DEARBORN, Mich. — In Michigan, 1.8 million people will see a cut in their food assistance benefits this fall, when a temporary boost to the Supplemental Nutrition Assistance Program — or SNAP, formerly known as food stamps — is set to expire, according to a new report from the Washington, D.C.-based Center on Budget and Policy Priorities.
All of the more than 47 million Americans, including 22 million children, who receive SNAP will see their food assistance reduced, when a modest boost in benefits to SNAP recipients, which policymakers included in the American Recovery and Reinvestment Act to strengthen the economy and ease hardship, expires on Oct. 31.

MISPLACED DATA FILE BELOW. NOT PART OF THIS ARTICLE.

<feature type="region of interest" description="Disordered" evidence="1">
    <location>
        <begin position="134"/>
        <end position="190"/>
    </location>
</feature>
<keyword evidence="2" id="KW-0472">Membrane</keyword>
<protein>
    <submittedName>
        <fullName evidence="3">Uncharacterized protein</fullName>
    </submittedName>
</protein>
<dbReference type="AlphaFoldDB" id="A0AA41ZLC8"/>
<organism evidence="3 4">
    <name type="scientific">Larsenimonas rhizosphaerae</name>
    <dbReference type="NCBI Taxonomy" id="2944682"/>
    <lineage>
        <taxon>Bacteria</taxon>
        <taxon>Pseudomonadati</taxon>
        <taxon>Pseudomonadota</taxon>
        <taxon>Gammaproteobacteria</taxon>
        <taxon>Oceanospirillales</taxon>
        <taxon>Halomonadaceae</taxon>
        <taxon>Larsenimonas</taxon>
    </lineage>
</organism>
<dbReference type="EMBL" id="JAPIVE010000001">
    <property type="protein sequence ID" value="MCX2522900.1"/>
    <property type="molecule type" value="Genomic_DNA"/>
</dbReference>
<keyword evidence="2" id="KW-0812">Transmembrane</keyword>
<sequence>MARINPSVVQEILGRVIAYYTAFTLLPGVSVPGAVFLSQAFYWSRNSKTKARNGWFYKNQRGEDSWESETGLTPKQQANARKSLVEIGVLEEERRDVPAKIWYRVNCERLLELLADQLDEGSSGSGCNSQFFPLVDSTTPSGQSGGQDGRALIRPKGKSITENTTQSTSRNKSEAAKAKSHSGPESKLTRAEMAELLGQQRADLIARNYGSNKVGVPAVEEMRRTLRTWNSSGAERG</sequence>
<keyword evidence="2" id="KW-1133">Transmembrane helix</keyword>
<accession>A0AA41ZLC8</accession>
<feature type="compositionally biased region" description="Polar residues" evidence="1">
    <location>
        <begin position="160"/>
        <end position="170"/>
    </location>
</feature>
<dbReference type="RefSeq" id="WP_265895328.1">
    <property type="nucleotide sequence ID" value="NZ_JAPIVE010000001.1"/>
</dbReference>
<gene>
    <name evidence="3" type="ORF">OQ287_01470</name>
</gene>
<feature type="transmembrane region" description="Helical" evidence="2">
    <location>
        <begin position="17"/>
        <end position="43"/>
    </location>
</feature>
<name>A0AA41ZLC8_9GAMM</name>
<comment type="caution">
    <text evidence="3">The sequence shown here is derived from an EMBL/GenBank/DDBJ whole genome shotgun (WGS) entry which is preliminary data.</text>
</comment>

For a family of three, that cut will mean a reduction of $29 a month—$319 for the remaining 11 months of the fiscal year.
This is a serious loss for families whose benefits, after this cut, will average less than $1.40 per person, per meal. “So many struggling families in Michigan have been helped by this small increase in food assistance benefits at a time when we faced the worst economic crisis since the Great Depression,” stated Gilda Z. Jacobs, president and CEO of the Michigan League for Public Policy.
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